I am using a masthead LED tri colour light by Hella Marine installed earlier this year. No problems so far but I have asked them to comment on your reservations. As I remember even more expensive than the Lopo (!) but designed to provide through wiring and a mounting a standard marine mounting on top. Planned for VHF aerial but perfect for a Maretron wind sensor which with no moving parts cuts out one reason anyway for going up the mast. Pre purchase advice was very good
“The top of the mounting shaft of the NaviLED Trio has an M12 thread. The mounting shaft itself is hollow, so you would be able to run a cable through there without problems.”

Dominik Assig

Dear John,

My name is Dominik Assig and I work in the role of Sales Manager Europe here at the Hella marine HQ in Auckland, New Zealand. I have been in contact with Mr. George Woodward (who wrote the previous comment just above my one here) and he made me aware of this blog entry.

It has been very interesting for me to read about your experience with the tri-light of one of our fellow manufacturers of LED navigation lighting.

I am very interested in putting one of our Hella marine NaviLED Trio LED tri-colour lamps with integrated anchor light to the test on your boat. Since releasing this lamp in September 2009, we have sold over 2300 of these units. Warranty returns so far? Literally zero. Furthermore, we have never had any complaints with regards to electromagnetic compatibility.
Please get in touch with me with your address and I will get one of these underway to you. Having read your voyage log, I am aware that you are not a ‘take the boat out for 3 hours on a sunny Saturday afternoon’ kind of yachtsman, so I am quite curious to find out how our unit will stack up.

I am looking forward to hearing from you.

Best Regards
Dominik Assig

Paul Mills

Hi all

I have LED replacement bulbs that fits into my standard tri light and another in the anchor light. They have worked seemlessly for the last 3 years, drawing virtually nothing. however, I have needed to replace 3 of the standard bulbs in my motoring lights – which I have retained because I think they are brighter – and the skinflint in me recognises I am not worried about consumption with the engine on….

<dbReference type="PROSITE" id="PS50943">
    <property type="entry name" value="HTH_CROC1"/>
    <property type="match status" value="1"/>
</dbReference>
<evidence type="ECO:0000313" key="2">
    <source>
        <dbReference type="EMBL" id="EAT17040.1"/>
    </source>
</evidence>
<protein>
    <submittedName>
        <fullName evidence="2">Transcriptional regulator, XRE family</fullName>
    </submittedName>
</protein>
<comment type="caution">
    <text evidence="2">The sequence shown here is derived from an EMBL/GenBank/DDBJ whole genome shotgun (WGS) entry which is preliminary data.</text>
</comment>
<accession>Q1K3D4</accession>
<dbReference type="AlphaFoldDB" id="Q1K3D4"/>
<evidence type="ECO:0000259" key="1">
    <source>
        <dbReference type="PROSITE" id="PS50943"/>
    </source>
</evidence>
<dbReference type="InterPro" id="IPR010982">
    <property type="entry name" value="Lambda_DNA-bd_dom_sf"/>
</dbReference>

Down below I have LED’s everywhere. Recently I replaced a couple that had died after being bashed by overexuberant boy play down below. The latest generation ones are brighter and anicer light. So, Lopologht issues apart I am a real fan of LED’s.


Colin Speedie

Hi All

As John mentioned, we have used our Lopolight tricolour/anchor light at the masthead for five years now, and it’s never given us a problem. I suspect it might not be quite as bright as when new, but it’s very hard to tell. When sailing in open waters at night it’s the only light we use, but when in busy waters (port etc.) we go back to the bow and stern lights which are all incandescent. And as these are the lights we use when under power we couldn’t/can’t see much advantage for us in going to LED’s there – the alternator will be running, so the cost and complexity just don’t seem worth it.

Whilst we’re enthusiasts for LED’s internally, there’s a slight concern over installing LED’s in ‘old’ incandescent housings, and that’s whether they are legally compliant after the change. Many LED outlets couldn’t promise us that when we asked, and for that reason alone that rules them out for us. In the event of a collision at night, that might well be a question that an insurer might ask…….

Best wishes


Dick Stevenson

Colin, I am not sure how much SSB work do you do and whether that might be a consideration? Dick

Colin Speedie

Hi Dick

Interesting that you should ask, as I was talking to Steve (see above) about this last night, and as to whether this might be a contributory factor with premature failure of masthead LED lights.